The potential crossover of technology between the racetrack and the road almost invariably involves mechanical systems or processes, but a low friction oil developed for motorsport applications could provide a cost-effective reduction in the CO2 emissions of road cars.
Created entirely in-house by U.K. specialist oil developer and producer Millers Oils, Nanodrive is a family of fully synthetic lubricants containing nanoparticles.
Independent back-to-back tests using a Porsche 911 race engine showed an immediate power gain of more than 5% by replacing a top conventional synthetic lubricant with Nanodrive oil of the same viscosity, said Millers Oils’ Technical Director Martyn Mann. “In motorsport, lower friction means quicker lap times, and reduced wear means fewer costly engine rebuilds. In the road car industry, engineers are continually trying to improve engine efficiency through developments such as smaller bearings and low friction rings and cylinder liners. Nanodrive contributes to each of these requirements without needing any design modifications or changes to manufacturing,” he said.
Mann states that use of Nanodrive can immediately provide, at minimal cost, the level of efficiency improvements that would normally involve engine modifications. And it has the potential to be used in all automotive applications regardless of performance or technology levels.
Engine friction arises from two primary sources: viscous losses and boundary friction. Viscous losses occur wherever a lubricant flows, due to shearing between adjacent layers of the oil. Explained Mann: “To reduce the effect, engine manufacturers specify ever thinner grades of lubricant—replacing an SAE 5w30 multigrade oil with a 0w20 grade has been estimated to give a direct improvement of 2% in fuel consumption.”
There is a downside, however; reducing viscous losses by using thinner oils risks increasing boundary friction and reducing engine life through increased wear. Boundary friction occurs where the oil films are so thin that opposing metal surfaces begin to interact with each other.
Mann adds that these conditions exist between piston rings and cylinder bores as well as in the crankshaft bearings as they begin to rotate during engine start-up.
As more vehicle manufacturers introduce stop-start technology, start-up conditions will occur much more frequently—from an average of around 40,000 times in a lifetime to a likely 1 million.
“Millers Oils used nanotechnology to create a combination of low viscous friction and reduced boundary friction,” said Mann. “Proven in their range of transmission lubricants that won the World Motorsport Symposium’s Product Innovation award, the technology has now been further developed to provide a family of race engine lubricants.”
Now a Nanodrive variant for high-performance road cars is in development.
Full details of the chemistry involved remain confidential, but it centers on what the company describes as “the exceptional reactivity” of the nanoparticles used in the formulation.
Mann is confident of the significance of his company’s development: “The particles we use have some very special properties that make them uniquely useful as lubricants for extreme conditions. As the contact load between opposing engine parts increases, reactions between the particles and the metallic surfaces actually lead to a reduction in friction. Another useful property is the way the nanoparticles nest around each other, like the layers of an onion, able to peel off under pressure, shedding a slippery, protective film over the metal surfaces to reduce friction and wear.”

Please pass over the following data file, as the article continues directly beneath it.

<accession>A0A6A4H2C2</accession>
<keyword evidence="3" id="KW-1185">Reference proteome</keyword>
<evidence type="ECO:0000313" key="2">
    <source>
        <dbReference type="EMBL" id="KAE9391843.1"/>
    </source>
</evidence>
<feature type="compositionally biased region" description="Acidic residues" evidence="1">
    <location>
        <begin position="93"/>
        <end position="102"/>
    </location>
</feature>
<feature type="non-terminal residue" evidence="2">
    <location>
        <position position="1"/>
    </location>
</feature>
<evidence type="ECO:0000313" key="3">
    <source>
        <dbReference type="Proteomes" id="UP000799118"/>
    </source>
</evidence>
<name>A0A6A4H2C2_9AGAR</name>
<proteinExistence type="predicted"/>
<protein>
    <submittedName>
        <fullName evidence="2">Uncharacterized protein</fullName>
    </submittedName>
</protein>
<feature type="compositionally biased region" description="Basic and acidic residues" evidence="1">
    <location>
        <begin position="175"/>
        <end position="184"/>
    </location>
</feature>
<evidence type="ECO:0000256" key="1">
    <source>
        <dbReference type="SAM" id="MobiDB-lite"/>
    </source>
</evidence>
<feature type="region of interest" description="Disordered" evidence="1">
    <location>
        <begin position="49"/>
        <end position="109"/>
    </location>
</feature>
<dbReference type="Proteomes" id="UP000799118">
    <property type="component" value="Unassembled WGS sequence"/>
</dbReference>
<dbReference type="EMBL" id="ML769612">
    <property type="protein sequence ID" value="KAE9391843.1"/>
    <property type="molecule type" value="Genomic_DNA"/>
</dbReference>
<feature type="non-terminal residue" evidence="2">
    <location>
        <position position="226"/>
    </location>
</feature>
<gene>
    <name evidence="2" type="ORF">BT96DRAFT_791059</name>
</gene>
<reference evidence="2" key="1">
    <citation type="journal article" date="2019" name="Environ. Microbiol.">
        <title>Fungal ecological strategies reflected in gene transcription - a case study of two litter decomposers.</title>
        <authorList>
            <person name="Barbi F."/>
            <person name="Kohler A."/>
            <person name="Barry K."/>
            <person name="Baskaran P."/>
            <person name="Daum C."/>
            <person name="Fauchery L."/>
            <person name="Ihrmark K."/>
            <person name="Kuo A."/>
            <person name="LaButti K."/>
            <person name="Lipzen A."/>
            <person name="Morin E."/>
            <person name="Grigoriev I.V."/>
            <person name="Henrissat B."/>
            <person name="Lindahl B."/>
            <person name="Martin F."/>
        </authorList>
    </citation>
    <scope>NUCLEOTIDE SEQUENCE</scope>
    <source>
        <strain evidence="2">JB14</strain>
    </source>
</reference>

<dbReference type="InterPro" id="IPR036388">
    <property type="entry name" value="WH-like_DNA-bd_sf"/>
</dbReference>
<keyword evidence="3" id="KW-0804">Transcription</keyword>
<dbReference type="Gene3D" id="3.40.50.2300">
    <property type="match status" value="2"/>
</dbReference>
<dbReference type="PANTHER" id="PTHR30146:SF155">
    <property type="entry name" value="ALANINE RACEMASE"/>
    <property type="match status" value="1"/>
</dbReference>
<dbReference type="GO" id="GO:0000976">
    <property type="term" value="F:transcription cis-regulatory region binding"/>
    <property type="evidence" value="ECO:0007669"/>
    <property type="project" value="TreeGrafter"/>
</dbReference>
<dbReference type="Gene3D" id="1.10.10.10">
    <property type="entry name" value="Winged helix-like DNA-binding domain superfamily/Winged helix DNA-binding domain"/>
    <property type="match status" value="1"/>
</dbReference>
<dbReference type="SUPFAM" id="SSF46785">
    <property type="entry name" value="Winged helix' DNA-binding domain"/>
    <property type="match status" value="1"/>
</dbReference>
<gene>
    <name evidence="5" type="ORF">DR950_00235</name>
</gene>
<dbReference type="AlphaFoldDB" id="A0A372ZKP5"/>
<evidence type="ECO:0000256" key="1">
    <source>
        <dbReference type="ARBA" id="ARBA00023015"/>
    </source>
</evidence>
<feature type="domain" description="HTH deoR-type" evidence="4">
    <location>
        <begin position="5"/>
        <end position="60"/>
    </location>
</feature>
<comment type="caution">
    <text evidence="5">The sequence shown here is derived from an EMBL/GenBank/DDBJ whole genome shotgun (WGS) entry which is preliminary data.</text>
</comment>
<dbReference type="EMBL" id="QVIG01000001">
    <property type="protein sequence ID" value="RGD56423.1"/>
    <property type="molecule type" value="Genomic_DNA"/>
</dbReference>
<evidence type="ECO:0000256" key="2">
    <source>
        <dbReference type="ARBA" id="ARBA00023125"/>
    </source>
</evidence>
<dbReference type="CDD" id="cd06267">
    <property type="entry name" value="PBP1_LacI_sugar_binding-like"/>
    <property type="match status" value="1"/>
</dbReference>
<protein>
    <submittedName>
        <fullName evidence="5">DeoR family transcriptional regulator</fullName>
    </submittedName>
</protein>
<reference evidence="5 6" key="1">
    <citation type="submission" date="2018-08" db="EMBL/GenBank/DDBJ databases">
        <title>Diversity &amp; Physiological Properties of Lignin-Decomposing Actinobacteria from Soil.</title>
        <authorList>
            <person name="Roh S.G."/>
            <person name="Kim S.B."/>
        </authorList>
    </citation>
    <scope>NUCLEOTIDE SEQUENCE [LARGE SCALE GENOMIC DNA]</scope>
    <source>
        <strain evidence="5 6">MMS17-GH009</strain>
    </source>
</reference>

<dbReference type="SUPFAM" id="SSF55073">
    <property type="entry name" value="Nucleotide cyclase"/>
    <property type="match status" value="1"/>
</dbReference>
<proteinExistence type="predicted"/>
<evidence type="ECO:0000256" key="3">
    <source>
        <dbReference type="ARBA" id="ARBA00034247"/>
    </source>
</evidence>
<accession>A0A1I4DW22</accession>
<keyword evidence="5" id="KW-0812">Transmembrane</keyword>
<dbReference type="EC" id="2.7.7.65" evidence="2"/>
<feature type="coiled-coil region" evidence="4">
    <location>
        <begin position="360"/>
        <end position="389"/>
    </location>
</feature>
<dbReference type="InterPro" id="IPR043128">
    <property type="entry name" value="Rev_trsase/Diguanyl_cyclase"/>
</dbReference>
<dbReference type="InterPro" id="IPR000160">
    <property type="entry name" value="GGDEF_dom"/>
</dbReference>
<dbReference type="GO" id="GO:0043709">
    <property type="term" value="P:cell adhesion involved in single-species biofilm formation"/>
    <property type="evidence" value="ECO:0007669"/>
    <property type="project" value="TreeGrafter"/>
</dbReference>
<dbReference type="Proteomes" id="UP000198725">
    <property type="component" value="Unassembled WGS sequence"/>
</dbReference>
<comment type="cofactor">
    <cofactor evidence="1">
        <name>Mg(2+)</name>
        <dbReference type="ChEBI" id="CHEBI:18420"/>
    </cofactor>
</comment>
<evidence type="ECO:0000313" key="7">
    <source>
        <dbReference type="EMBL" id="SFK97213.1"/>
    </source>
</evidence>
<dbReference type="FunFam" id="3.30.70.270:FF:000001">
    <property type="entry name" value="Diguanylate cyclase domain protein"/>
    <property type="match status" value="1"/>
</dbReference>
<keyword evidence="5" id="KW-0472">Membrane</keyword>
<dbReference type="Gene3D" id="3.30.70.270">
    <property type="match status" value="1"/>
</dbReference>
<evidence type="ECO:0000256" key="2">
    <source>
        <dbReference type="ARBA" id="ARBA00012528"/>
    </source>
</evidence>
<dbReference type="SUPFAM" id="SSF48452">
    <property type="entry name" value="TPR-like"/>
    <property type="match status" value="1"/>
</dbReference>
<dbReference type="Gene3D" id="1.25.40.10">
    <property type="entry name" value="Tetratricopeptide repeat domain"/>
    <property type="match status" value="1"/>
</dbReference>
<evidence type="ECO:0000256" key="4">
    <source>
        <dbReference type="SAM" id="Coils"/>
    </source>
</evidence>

In comparison tests with conventional boundary lubricants such as molybdenum disulphide, conducted at Millers’ U.K. R&D center, Nanodrive lubricants are reported to have reduced friction by up to 25% while increasing load capacity by up to 80%.
A typical test to compare the sliding friction performance of different lubricants involves a high-frequency reciprocating rig in which a steel ball is loaded against a reciprocating plate. In a test for a Formula One transmission application, the ball was loaded at 4 gigapascals (approximately twice the service condition) while the temperature was increased from 40°C (104°F) to 160°C (320°F) at 3°C (5.4°F) per minute.
Outlining the results, Mann said: “The friction coefficient of a standard road car oil was 0.17, and the average film strength (measured by electrical resistivity) 84%. A race oil from another manufacturer showed friction of 0.11 and film strength around 75%.
“A competition oil from another brand showed friction below 0.1 but highly variable film strength, averaging 34%. Another race oil showed a drop in friction above 140°C, meaning that any benefits are restricted to extreme temperature conditions.”
Millers current triple ester synthetic oil showed a good friction figure with a film strength of 98%, but the new Nanodrive oil of the same viscosity recorded a friction value that began to drop away from around 75°C (167°F), falling to 0.06 while retaining a film strength of 98%—halving the friction without losing any film strength, Mann said.
“The power gained by cutting frictional losses was independently demonstrated in rolling road tests on a Porsche 911 RSR,” he explained. “With a conventional 10w60 grade race lubricant, the car produced 200 kW, measured to DIN70020. On replacing the engine oil with Millers CFS 10w60NT Nanodrive, the result was 211 kW, an increase of 5.6%.”
The price of Nanodrive oils is about one-third higher than those of conventional synthetic lubricants, which the company regards as providing extremely good value-for-money power gains. The improvements are coupled with corresponding CO2 reductions, which indicate the potential of nanotechnology not only for high-performance road cars but also for a widening spectrum of road vehicles, including those with downsized bearings that are fitted with stop-start systems, where an immediate drop in CO2 is required.